UPDATE: This seems to have been a WordPress-wide problem affecting all embedded images.  The crack team at got right on it, and we appear to be back to normal.  Thanks, WordPress!

Friday Mystery Author: March 23, 2007

March 23, 2007

Friday Mystery Author returns after a three-week hiatus and much needed break. If you are new to this series, every Friday we post a selection from literature more or less obscure. If you recognize the author and title, let us know in the comments. If not, just say hello.

This week, in honor of spring:

Spring was moving in the air above and in the earth below and around him, penetrating even his dark and lowly little house with its spirit of divine discontent and longing. It was small wonder, then, that he suddenly flung down his brush on the floor, said `Bother!’ and `O blow!’ and also `Hang spring-cleaning!’ and bolted out of the house without even waiting to put on his coat. Something up above was calling him imperiously, and he made for the steep little tunnel which answered in his case to the gravelled carriage-drive owned by animals whose residences are nearer to the sun and air. So he scraped and scratched and scrabbled and scrooged and then he scrooged again and scrabbled and scratched and scraped, working busily with his little paws and muttering to himself, `Up we go! Up we go!’ till at last, pop! his snout came out into the sunlight, and he found himself rolling in the warm grass of a great meadow.


Will the Real Jane Galt Please Stand Up?

March 20, 2007

Megan McArdle of Asymmetrical Information, in a March 19 list of “basics which seem obvious” about U.S. public education (and with which I otherwise mostly agree):

24) To h— with rich people: if you’re in, say, the top 5-10% of the income distribution, you ought to get the same help educating your kids as my parents got, which is to say none.

Megan McArdle in a November 2005 post on measuring prosperity:

While I realize that for some people, the wealthy getting poorer is a feature rather than a bug, this would still decrease net utility in our society. Unless our society gets a lot of net utility from watching rich people suffer, and while this may be true, judging from our tabloids, I’d prefer not to believe that we as a nation are that petty.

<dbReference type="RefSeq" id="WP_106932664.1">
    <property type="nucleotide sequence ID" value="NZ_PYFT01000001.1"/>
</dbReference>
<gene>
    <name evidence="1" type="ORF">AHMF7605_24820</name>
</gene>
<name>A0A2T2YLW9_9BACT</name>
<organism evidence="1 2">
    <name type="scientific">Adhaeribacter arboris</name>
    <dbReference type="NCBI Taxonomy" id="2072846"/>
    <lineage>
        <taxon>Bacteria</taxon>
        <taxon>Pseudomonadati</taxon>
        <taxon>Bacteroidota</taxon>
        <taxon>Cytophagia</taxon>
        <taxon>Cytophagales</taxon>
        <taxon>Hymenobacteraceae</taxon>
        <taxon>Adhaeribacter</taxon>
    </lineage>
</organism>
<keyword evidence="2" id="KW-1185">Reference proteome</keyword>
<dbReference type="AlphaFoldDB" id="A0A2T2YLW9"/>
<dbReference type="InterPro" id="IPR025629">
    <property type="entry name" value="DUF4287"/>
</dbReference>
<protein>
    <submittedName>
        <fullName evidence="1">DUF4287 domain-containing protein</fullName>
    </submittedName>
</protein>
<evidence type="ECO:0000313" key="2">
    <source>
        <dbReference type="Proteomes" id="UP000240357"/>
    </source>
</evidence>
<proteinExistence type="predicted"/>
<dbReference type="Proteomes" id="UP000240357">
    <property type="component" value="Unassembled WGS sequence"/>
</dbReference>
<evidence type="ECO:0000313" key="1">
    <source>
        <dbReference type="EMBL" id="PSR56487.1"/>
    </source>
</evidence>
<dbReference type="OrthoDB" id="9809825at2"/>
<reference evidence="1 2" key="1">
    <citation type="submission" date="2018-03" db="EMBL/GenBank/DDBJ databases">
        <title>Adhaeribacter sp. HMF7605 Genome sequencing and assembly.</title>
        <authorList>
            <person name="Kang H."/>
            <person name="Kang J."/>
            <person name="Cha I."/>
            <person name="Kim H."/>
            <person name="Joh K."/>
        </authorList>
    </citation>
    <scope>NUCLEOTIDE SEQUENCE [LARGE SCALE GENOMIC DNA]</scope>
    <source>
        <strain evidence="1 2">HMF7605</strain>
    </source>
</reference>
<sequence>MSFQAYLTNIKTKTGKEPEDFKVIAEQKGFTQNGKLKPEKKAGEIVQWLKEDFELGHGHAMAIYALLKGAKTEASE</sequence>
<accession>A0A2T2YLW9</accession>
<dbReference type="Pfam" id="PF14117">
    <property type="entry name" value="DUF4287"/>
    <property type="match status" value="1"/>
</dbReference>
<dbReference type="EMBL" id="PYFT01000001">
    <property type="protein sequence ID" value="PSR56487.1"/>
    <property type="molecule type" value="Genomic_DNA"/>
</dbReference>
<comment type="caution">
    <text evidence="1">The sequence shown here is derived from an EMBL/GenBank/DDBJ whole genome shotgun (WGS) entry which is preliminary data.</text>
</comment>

All right, zinging someone with a cherry-picked, 16 month-old quote is pretty petty too. But this sentiment expresses a type of libertarianism that I don’t recognize. I know that despite her pseudonym, Megan’s not particularly orthodox, and neither am I: I agree that half the battle for a mass voucher system will be “getting the pricing right” and I don’t see any problem with regressive pricing (however achieved) if that gets the votes. If we can tolerate near-perfect price discrimination in higher education, we can tolerate it in primary and secondary.

But when did this disdain for “rich people” become a “basic that seems obvious?”

UPDATE: Megan responds but misses the point: “Then there’s the taxation is theft crowd. I’m sorry if my nom de blog fooled you, but I’m not that sort of libertarian.” (See also Why Children are a Special Libertarian Case from January 2006.) Actually, I don’t think anyone on the earlier comment thread said that “educating poor children is immoral,” though Blackwing1 did say that “steal[ing] money from Peter to pay for Paul’s children’s education … is, simply, morally evil.” What’s firing up the commenters is the “obvious” proposal to exclude the rich for being rich.

RELATED on Zeal and Activity: Review: The Price of Admission and Higher Education Impartially Considered

St. Patrick’s Day

March 17, 2007

Inspired by Soho the Dog, here is a lovely, unaffected performance of O Danny Boy by an a capella trio.

Happy St. Patrick’s Day.

Anti-Mortar System

March 17, 2007

Today’s Michael Yon Report, transcribed by Dean Barnett at Hugh Hewitt’s site, described a new anti-mortar system being tested in Iraq. Here is the backstory from Defense Industry Daily:

C-RAM will uses target acquisition sensors, including Northrop Grumman’s AN/TPQ-36 Firefinder radar and the Lightweight Counter Mortar Radar, to detect and track fired rounds. Once a threat is detected, audio and visual alarms sound to warn exposed soldiers. Meanwhile, the fire-control subsystem predicts the mortar’s flight path, prioritizes targets, activates the warning system, and provides cueing data to target the mortar round while still in the air.

Dangerous Nation Revisited

March 16, 2007

A few months ago we reviewed Robert Kagan’s excellent Dangerous Nation. Now Neo Neo-Con is reviewing it in detail.

Kagan goes back to original sources to maintain that the impetus towards the Spanish-American War was not the lies told by a jingoistic and overreaching press eager for the conflict. In fact, by the time the war began, bipartisan support was strong, even among many of those who had originally opposed it. And the newspapers hadn’t gotten it very wrong.

Preview here, Part 1 here, Part 2 to follow. Also, check out her nice new site design.

UPDATE: Here’s part 2.

Viacom v YouTube

March 13, 2007

Jeff Jarvis says that Viacom is “boneheaded” to attack its customers in the effigy of Viacom. I think Viacom’s position is stronger perhaps than Jeff does, based on related prior court decisions.